Broadly, my research interests are in computer architecture.  More specifically, I conduct research on core micro-architecture, architectural support for security, simulation methodologies, and micro-architectural applications for emerging technologies.

Core Mico-Architecture

Processors must execute the instructions of programs according to the ISA's semantics. However, as long as correctness is ensured, there is significant room for innovation in the implementation of how the processor execute the instructions.  Core micro-architecture research examines how to design the processor core to be better: whether faster, more energy-efficient, or any other metric that one might desire.  

At present, my PhD student, Patrick Huang is exploring micro-architectural techniques to improve performance in efficient ways.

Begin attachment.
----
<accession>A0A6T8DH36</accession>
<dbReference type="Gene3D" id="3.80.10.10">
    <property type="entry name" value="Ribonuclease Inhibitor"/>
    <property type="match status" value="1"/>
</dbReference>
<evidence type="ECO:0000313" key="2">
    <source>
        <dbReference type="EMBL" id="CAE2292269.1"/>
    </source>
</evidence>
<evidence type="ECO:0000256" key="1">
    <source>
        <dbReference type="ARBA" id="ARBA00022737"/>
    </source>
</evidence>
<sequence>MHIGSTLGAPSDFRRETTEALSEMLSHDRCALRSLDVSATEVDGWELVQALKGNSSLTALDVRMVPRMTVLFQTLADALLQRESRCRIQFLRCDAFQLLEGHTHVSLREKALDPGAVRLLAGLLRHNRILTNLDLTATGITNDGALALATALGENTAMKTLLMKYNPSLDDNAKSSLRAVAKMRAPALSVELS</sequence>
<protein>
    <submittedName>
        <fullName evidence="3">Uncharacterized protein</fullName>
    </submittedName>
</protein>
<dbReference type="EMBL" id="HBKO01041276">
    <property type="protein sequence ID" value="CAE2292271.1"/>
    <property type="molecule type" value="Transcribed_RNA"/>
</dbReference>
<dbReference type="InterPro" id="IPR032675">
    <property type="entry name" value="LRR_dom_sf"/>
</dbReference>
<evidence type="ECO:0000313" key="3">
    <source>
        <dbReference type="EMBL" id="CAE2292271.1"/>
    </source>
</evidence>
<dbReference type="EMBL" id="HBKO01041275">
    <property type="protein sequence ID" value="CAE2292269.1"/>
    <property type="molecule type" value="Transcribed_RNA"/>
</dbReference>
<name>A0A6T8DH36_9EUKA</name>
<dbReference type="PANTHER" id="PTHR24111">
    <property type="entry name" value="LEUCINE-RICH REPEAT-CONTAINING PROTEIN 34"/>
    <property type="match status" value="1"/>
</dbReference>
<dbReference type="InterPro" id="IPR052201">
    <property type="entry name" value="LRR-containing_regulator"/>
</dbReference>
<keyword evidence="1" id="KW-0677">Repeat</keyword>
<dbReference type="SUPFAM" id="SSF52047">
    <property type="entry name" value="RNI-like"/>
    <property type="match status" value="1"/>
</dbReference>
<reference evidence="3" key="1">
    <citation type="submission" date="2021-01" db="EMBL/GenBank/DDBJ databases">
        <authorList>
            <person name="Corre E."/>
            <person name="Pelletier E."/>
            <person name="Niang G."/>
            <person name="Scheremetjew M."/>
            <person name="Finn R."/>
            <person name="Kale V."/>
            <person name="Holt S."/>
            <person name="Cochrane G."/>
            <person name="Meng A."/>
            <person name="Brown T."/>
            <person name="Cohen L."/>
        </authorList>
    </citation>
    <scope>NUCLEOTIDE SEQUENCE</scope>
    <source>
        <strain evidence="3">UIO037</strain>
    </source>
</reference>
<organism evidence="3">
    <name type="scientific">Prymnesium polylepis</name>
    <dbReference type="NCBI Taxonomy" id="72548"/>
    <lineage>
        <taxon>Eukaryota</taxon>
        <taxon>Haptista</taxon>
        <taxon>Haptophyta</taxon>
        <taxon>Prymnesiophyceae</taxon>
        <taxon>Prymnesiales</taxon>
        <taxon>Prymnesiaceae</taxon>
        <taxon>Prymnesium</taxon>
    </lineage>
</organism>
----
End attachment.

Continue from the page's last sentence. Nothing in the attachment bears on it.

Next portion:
Publications in this research area include:

Simulation Methodologies

Computer architects often experimentally evaluate their ideas using simulations.  These results are used to determine how good or bad a research idea is, and to convince others of its merit.  However, the proper simulation methodology is required to ensure meaningful results.

Publications in this research area include:

Architectural Support For Security

Security is an important consideration in all systems, and is becoming more and more important.   Hardware can provide support for security in ways that software either cannot do, or can do much less efficiently. 

At present, my PhD student Tamara Lehman is exploring architectural support for security with a focus on Intel's SGX (Software Guard eXtensions).  Work in this area includes exploring software and hardware ways to reduce the overhead of this type of security.

Publications in this research area include: